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October 12, 2015

Police: Transgender woman's murder was robbery, not hate crime

Crime Murder
Pedro Redding Philadelphia Police /for PhillyVoice

Pedro Redding, 24, has been charged with murder and related offenses in the killing of Kiesha Jenkins, a 22-year-old transgender woman. Police are still seeking other suspects in this case.

A 24-year-old man has been arrested for his suspected role in the killing of Kiesha Jenkins, a 22-year-old transgender woman, Philadelphia police announced Monday morning

In a news conference this afternoon, Capt. James Clark, of the department's homicide unit, told members of the press that Jenkins' Oct. 6 murder was not a "hate crime," but a crime of opportunity. 

"This is not a hate crime at all," said Clark. "It's a sad and senseless murder." 

Acting on a tip, Clark said law enforcement officials on Sunday arrested Pedro Redding, of the 4500 block of N. 13th St. in the city's Hunting Park section, for his alleged involvement in the beating and shooting death of Jenkins. 

Clark, who said Redding is known for allegedly prowling and robbing people in the area where the murder occurred, said the suspect has cooperated with police since his arrest. 

He said police are still seeking three other individuals, including the suspected gunman, in the crime. 

Redding, Clark said, did not pull the trigger. 

"He was not the triggerman," said Clark. "He is helping us out...We should be able to make an arrest very shortly."  

Jenkins was beaten and shot near 13th and Wingohocking streets at about 2:33 a.m. on Oct. 6.

According to police, officers responding to a call for a robbery in progress and a possible shooting found Jenkins, of the 3200 block of S. 32nd St., in the street after she had been physically assaulted and shot twice in the back. 

On Monday, Clark said Jenkins fought against her attackers, which was likely the reason she was shot and killed. The police captain said the suspects didn't get any money from her.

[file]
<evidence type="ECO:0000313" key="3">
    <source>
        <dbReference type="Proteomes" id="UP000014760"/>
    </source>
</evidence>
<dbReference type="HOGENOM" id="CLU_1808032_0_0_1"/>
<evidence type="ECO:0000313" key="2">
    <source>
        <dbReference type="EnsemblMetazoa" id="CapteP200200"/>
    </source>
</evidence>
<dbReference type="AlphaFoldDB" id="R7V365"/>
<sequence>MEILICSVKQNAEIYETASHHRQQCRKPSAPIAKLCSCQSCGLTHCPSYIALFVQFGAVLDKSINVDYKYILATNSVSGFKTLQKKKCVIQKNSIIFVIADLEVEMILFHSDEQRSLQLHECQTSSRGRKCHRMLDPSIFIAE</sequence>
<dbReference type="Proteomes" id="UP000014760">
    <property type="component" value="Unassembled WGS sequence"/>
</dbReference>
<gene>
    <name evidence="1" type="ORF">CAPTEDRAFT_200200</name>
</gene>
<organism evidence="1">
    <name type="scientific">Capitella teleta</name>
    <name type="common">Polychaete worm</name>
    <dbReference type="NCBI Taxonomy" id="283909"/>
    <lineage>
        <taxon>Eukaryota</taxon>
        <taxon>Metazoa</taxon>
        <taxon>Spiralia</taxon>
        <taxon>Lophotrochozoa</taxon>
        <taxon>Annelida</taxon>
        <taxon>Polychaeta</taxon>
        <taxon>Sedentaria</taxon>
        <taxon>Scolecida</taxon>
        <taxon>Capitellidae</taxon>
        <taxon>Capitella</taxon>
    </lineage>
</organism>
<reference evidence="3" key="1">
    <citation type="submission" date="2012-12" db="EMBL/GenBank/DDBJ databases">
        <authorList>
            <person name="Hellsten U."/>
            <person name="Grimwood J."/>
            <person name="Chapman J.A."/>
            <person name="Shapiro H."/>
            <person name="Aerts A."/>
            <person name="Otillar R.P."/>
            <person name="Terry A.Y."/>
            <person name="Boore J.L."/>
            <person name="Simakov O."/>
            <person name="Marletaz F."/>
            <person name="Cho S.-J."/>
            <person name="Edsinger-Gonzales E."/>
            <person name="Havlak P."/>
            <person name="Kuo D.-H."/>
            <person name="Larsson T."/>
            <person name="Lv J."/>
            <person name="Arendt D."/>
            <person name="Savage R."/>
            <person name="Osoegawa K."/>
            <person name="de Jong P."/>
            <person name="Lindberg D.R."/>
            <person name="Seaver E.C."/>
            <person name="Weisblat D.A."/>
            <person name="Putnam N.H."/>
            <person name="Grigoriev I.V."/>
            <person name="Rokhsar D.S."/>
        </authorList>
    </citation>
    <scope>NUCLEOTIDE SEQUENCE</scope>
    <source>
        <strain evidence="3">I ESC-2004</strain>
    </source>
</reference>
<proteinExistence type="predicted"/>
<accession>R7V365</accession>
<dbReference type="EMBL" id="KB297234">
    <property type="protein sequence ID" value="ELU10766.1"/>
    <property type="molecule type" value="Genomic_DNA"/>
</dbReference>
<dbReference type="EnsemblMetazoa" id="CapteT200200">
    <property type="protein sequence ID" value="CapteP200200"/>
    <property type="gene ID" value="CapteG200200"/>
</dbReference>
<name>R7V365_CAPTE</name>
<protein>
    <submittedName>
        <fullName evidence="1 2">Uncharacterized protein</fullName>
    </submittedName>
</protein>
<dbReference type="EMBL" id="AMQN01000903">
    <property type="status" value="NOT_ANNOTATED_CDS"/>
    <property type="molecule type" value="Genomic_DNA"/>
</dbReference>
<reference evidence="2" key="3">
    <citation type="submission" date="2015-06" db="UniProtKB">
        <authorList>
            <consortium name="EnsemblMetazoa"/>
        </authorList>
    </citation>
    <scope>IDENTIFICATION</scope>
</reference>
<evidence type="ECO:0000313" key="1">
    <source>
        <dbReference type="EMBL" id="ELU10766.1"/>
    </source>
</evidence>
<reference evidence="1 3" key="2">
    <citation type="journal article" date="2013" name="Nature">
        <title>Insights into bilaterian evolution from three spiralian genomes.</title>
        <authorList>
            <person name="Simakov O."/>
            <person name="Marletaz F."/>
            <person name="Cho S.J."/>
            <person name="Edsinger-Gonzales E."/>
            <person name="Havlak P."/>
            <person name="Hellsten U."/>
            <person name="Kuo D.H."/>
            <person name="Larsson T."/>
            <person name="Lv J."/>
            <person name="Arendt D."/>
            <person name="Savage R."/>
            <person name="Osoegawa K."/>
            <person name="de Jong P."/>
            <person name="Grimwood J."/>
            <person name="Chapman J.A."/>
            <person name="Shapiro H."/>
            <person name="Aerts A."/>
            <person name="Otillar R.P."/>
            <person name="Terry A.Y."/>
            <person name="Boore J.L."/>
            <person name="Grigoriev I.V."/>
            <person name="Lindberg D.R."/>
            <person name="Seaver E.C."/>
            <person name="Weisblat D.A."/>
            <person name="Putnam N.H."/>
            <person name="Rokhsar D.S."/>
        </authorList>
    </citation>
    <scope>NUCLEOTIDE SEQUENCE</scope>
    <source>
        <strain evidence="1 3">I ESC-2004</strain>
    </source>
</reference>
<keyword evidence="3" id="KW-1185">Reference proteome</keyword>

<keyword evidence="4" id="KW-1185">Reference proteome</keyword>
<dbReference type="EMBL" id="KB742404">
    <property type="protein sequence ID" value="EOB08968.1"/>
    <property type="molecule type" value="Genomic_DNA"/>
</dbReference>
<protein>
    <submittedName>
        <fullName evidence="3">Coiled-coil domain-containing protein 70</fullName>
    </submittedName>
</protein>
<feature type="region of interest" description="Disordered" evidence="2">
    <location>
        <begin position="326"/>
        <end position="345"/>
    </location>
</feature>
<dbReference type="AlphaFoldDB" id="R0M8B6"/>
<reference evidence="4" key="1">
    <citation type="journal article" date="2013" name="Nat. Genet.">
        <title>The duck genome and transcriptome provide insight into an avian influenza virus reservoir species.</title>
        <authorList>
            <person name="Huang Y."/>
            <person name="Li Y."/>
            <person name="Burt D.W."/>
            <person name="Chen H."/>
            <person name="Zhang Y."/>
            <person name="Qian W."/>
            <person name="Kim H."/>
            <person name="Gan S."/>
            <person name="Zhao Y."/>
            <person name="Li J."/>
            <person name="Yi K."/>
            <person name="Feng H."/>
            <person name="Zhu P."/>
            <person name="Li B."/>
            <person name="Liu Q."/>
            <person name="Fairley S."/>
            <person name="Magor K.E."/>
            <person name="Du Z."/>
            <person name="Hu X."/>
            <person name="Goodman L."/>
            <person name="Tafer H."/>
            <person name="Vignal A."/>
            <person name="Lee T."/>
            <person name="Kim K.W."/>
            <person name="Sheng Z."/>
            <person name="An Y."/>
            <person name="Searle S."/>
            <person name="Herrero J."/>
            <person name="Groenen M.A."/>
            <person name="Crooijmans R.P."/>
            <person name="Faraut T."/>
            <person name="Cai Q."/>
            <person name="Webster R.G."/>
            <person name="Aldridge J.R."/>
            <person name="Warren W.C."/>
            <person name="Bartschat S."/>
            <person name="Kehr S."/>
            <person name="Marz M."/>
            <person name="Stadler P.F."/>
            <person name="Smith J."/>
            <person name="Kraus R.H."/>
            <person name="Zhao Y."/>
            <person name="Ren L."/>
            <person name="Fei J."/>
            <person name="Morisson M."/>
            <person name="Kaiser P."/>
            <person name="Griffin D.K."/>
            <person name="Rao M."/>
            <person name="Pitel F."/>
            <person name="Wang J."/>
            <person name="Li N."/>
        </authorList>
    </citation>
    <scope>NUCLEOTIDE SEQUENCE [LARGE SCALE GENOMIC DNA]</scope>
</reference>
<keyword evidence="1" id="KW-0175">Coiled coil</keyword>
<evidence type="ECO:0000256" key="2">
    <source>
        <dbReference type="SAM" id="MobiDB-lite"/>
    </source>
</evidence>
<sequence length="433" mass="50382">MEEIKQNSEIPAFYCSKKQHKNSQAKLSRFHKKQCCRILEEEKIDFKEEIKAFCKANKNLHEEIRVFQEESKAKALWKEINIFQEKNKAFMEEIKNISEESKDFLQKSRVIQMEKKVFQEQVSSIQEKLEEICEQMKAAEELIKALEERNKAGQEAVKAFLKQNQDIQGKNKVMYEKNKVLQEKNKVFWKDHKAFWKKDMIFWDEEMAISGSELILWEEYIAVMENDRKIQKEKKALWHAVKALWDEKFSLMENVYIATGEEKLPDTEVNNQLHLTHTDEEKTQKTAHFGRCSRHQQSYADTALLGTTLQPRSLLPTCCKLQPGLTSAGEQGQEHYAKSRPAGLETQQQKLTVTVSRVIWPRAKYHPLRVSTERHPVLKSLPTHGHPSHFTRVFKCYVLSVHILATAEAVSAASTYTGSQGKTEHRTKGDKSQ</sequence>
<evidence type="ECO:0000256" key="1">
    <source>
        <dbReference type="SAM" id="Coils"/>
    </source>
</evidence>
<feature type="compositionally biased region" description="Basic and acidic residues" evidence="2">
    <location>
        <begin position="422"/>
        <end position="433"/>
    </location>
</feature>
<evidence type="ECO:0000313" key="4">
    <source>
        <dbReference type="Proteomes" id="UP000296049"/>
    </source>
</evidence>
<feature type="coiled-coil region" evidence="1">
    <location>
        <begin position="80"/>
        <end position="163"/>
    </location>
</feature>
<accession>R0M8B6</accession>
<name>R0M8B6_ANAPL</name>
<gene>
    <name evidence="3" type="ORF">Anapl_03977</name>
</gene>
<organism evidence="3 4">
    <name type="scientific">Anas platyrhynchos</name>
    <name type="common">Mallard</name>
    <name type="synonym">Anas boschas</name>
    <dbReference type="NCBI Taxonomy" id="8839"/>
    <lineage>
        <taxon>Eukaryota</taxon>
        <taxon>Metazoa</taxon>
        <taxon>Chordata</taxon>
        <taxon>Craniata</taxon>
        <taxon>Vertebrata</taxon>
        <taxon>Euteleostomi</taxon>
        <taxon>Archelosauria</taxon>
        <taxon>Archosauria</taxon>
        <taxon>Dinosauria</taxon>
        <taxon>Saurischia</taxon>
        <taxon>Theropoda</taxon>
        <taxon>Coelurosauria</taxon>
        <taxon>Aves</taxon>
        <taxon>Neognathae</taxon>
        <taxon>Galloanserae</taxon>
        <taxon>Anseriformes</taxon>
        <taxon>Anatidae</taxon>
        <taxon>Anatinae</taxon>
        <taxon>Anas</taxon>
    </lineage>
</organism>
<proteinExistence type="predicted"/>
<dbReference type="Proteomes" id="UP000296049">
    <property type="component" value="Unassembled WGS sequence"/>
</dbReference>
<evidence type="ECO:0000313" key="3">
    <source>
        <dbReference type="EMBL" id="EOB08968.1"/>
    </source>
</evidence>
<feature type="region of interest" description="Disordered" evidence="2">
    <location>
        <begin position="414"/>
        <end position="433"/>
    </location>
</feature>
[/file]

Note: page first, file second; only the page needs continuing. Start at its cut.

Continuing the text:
Asked to explain how police knew the crime was not motivated by the fact that Jenkins was a transgender woman, Clark said Jenkins was known to police as a prostitute in the area. 

On the night she was killed, Clark said, she had just been dropped off by a car and the thieves likely thought she had just been paid and had money on her. 

"They thought she had money and they wanted to take it," said Clark. 

Jenkins was transported to Einstein Medical Center, where she was pronounced dead at 2:53 a.m., police said.

Redding, who police said has at least four prior arrests for charges of aggravated assault, robbery, as well as drug and gun offenses, was charged with murder, criminal conspiracy and other related offenses in Jenkins' death. 

Also, Clark said, Redding has a prior arrest from 2012 for assaulting a transgender woman – though, that woman was not Jenkins. 

But the woman in that case didn't show up to court and Redding wasn't convicted, Clark said. 

After Clark spoke on Monday, Nellie Fitzpatrick, director of LGBT affairs for the mayor's office, commended the police on their work and said that regardless of Jenkins' gender or how she chose to earn money, she was a "beautiful person the city lost." 

"This is a person who lost their life in a brutal way in our city," she said. 

When asked if Jenkins had undergone gender reassessment surgery and if she would be considered a man or a woman, Fitzpatrick defended Jenkins' decision to determine her own gender. 

"She's a person. What does it matter?" she asked. 

There is a $20,000 reward for information leading to an arrest and conviction in this case, and anyone with information is asked to contact the Homicide Unit at (215) 686-3334.

Also, anyone who would like to submit an anonymous tip can call Philadelphia police at (215) 686-8477 or text a tip to 773847. 

Also, tips can be sent anonymously to police here.